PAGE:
Australian banks saw a 14.1 per cent decrease in net profit after tax for the 12 months leading up to March, as the coronavirus crisis led to costs creeping up.
The latest ADI data from APRA has shown that net profit across the banks for the year ended 31 March was $29.4 billion, 14.1 per cent down on the year before.
Aussie banks’ cost-to-income ratio increased to 55 per cent for the year, compared to 51.9 per cent in the previous comparative period – with a significant increase in charge for bad or doubtful debts cited.
APRA reported charges for bad debts had risen by more than fourfold to $5.4 billion in the March quarter, while operating incomes had fallen and expenses rose.
Meanwhile the population of ADIs remained stable over the year to March. One ADI license had been revoked (EECU Limited) during the first quarter of 2020, bringing the total number of licensed ADIs in Australia to 147.
Industry return on equity decreased to 9 per cent for the year ended 31 March, from its prior 11 per cent in the year before.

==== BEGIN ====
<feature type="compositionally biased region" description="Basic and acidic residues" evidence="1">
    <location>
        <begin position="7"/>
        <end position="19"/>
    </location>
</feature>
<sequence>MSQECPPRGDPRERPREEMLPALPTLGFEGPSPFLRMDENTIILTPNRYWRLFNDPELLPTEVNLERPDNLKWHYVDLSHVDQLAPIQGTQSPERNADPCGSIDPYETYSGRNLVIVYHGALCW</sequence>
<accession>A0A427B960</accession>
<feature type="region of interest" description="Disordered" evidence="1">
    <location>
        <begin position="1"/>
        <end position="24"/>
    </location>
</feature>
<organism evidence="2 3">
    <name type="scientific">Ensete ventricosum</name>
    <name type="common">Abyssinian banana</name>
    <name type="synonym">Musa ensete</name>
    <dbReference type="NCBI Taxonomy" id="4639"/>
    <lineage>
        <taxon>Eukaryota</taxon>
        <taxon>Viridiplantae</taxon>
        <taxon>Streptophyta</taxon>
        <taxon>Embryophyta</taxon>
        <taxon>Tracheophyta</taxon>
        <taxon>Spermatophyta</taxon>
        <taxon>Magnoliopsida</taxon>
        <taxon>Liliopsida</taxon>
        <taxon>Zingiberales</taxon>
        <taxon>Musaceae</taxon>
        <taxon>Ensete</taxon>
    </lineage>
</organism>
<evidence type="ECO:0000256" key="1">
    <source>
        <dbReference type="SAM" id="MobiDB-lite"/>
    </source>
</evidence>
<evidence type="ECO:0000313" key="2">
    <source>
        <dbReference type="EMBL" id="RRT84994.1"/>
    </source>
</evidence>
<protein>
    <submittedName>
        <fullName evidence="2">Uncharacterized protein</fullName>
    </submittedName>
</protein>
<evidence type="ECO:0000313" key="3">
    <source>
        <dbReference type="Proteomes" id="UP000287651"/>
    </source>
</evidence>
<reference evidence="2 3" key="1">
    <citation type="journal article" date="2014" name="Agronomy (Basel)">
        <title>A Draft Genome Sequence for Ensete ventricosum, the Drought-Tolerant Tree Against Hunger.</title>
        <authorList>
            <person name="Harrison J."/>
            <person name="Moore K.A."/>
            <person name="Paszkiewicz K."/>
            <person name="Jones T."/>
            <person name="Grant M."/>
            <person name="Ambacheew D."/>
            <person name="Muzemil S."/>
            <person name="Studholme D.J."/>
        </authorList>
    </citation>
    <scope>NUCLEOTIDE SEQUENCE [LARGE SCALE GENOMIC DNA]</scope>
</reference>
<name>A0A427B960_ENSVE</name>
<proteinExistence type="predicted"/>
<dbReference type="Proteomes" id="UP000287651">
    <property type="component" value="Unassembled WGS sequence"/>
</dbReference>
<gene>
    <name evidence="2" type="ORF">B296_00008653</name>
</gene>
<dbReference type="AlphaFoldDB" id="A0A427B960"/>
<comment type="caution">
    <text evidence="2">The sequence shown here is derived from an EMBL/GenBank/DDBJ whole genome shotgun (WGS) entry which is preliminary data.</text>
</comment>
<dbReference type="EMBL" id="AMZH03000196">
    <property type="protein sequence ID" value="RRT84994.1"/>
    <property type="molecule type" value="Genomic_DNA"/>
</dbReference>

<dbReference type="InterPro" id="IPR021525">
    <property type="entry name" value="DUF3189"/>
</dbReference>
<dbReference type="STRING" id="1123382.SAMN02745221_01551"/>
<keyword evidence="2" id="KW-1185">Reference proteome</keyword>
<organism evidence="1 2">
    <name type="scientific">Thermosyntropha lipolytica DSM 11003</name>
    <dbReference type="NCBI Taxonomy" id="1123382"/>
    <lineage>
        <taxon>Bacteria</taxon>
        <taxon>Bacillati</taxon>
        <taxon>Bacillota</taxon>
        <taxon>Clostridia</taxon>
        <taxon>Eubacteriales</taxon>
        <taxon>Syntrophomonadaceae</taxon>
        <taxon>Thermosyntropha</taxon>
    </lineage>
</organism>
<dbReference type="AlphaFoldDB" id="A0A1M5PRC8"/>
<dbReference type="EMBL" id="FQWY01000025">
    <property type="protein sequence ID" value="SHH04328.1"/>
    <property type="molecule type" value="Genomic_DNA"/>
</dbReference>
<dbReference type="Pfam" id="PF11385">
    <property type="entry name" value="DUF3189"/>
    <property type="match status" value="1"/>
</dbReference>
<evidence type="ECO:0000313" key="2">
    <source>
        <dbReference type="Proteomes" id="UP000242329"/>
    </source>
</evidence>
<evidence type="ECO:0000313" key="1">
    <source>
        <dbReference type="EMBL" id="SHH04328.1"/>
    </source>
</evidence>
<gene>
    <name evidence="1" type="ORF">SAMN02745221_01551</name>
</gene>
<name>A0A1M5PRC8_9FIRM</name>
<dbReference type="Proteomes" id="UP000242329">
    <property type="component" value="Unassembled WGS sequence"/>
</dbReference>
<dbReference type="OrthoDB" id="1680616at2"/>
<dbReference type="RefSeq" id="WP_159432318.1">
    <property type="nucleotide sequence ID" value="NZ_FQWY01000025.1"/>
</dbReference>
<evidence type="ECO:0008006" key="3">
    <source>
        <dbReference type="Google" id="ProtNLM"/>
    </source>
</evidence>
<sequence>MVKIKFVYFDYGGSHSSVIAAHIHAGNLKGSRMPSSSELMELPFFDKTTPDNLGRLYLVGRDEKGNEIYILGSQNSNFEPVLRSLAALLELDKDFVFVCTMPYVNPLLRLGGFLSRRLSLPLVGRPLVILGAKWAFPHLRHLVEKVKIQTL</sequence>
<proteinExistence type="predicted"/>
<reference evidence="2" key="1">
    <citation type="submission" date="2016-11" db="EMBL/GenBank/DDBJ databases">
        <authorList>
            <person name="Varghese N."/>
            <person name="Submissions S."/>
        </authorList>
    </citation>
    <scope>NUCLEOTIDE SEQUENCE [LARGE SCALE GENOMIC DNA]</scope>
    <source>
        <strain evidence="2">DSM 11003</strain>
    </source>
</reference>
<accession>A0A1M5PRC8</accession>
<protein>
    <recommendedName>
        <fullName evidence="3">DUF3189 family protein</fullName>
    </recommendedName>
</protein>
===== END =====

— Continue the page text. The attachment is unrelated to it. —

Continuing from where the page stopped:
APRA said effects of the pandemic, continued margin pressures from the low-rate environment, subdued credit growth and higher operating expenses had weighed on profitability and are expected to continue to do so in the short to medium-term.
Abrupt changes to capital markets, negative sentiment due to altered economic conditions and pressure to maintain dividend rates despite declining profitability are also forecast to place capital strain on ADIs.
Total capital and common equity tier 1 capital ratios were 15.7 per cent and 11 per cent respectively.
Although the banks were reported to remain well capitalised by historical standards, the capital ratio for some had decreased from the December quarter, likely reflecting early impacts of COVID-19.
Sarah Simpkins is a journalist at Momentum Media, reporting primarily on banking, financial services and wealth.
Prior to joining the team in 2018, Sarah worked in trade media and produced stories for a current affairs program on community radio.
You can contact her on [email protected].